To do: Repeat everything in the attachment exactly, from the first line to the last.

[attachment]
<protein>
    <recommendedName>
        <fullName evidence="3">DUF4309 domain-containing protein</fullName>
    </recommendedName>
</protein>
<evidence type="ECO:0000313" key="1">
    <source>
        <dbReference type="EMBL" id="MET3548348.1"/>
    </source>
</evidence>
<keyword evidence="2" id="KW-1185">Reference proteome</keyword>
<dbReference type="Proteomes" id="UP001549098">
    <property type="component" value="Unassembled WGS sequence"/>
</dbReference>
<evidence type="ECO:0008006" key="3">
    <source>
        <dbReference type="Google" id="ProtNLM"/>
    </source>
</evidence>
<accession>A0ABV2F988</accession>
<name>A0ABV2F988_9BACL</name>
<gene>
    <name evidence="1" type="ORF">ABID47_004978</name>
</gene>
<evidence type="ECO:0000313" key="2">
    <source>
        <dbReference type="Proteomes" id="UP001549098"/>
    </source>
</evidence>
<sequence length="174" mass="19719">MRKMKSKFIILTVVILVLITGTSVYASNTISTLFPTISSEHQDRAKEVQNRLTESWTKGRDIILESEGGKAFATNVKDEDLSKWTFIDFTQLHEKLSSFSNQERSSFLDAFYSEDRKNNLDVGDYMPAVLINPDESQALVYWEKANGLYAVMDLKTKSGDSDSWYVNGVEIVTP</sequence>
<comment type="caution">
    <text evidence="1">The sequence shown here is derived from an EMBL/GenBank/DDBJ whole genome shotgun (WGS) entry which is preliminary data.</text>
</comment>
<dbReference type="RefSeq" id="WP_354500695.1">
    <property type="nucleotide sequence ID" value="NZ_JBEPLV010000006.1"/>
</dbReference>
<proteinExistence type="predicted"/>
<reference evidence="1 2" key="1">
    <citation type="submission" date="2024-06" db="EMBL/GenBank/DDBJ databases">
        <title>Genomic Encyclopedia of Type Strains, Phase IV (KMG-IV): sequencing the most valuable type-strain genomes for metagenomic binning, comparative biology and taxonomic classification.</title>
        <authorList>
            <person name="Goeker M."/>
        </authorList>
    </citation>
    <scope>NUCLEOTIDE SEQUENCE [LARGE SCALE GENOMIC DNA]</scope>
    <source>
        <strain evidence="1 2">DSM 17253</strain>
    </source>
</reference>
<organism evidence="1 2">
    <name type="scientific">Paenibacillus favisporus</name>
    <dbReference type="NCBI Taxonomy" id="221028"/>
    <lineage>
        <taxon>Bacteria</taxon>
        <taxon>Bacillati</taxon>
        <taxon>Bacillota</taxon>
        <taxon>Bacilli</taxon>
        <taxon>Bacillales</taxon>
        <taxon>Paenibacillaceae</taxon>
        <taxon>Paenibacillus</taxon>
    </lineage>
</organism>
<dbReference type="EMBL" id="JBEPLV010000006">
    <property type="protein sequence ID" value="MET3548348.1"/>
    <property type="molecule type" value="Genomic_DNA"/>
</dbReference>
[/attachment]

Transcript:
<protein>
    <recommendedName>
        <fullName evidence="3">DUF4309 domain-containing protein</fullName>
    </recommendedName>
</protein>
<evidence type="ECO:0000313" key="1">
    <source>
        <dbReference type="EMBL" id="MET3548348.1"/>
    </source>
</evidence>
<keyword evidence="2" id="KW-1185">Reference proteome</keyword>
<dbReference type="Proteomes" id="UP001549098">
    <property type="component" value="Unassembled WGS sequence"/>
</dbReference>
<evidence type="ECO:0008006" key="3">
    <source>
        <dbReference type="Google" id="ProtNLM"/>
    </source>
</evidence>
<accession>A0ABV2F988</accession>
<name>A0ABV2F988_9BACL</name>
<gene>
    <name evidence="1" type="ORF">ABID47_004978</name>
</gene>
<evidence type="ECO:0000313" key="2">
    <source>
        <dbReference type="Proteomes" id="UP001549098"/>
    </source>
</evidence>
<sequence length="174" mass="19719">MRKMKSKFIILTVVILVLITGTSVYASNTISTLFPTISSEHQDRAKEVQNRLTESWTKGRDIILESEGGKAFATNVKDEDLSKWTFIDFTQLHEKLSSFSNQERSSFLDAFYSEDRKNNLDVGDYMPAVLINPDESQALVYWEKANGLYAVMDLKTKSGDSDSWYVNGVEIVTP</sequence>
<comment type="caution">
    <text evidence="1">The sequence shown here is derived from an EMBL/GenBank/DDBJ whole genome shotgun (WGS) entry which is preliminary data.</text>
</comment>
<dbReference type="RefSeq" id="WP_354500695.1">
    <property type="nucleotide sequence ID" value="NZ_JBEPLV010000006.1"/>
</dbReference>
<proteinExistence type="predicted"/>
<reference evidence="1 2" key="1">
    <citation type="submission" date="2024-06" db="EMBL/GenBank/DDBJ databases">
        <title>Genomic Encyclopedia of Type Strains, Phase IV (KMG-IV): sequencing the most valuable type-strain genomes for metagenomic binning, comparative biology and taxonomic classification.</title>
        <authorList>
            <person name="Goeker M."/>
        </authorList>
    </citation>
    <scope>NUCLEOTIDE SEQUENCE [LARGE SCALE GENOMIC DNA]</scope>
    <source>
        <strain evidence="1 2">DSM 17253</strain>
    </source>
</reference>
<organism evidence="1 2">
    <name type="scientific">Paenibacillus favisporus</name>
    <dbReference type="NCBI Taxonomy" id="221028"/>
    <lineage>
        <taxon>Bacteria</taxon>
        <taxon>Bacillati</taxon>
        <taxon>Bacillota</taxon>
        <taxon>Bacilli</taxon>
        <taxon>Bacillales</taxon>
        <taxon>Paenibacillaceae</taxon>
        <taxon>Paenibacillus</taxon>
    </lineage>
</organism>
<dbReference type="EMBL" id="JBEPLV010000006">
    <property type="protein sequence ID" value="MET3548348.1"/>
    <property type="molecule type" value="Genomic_DNA"/>
</dbReference>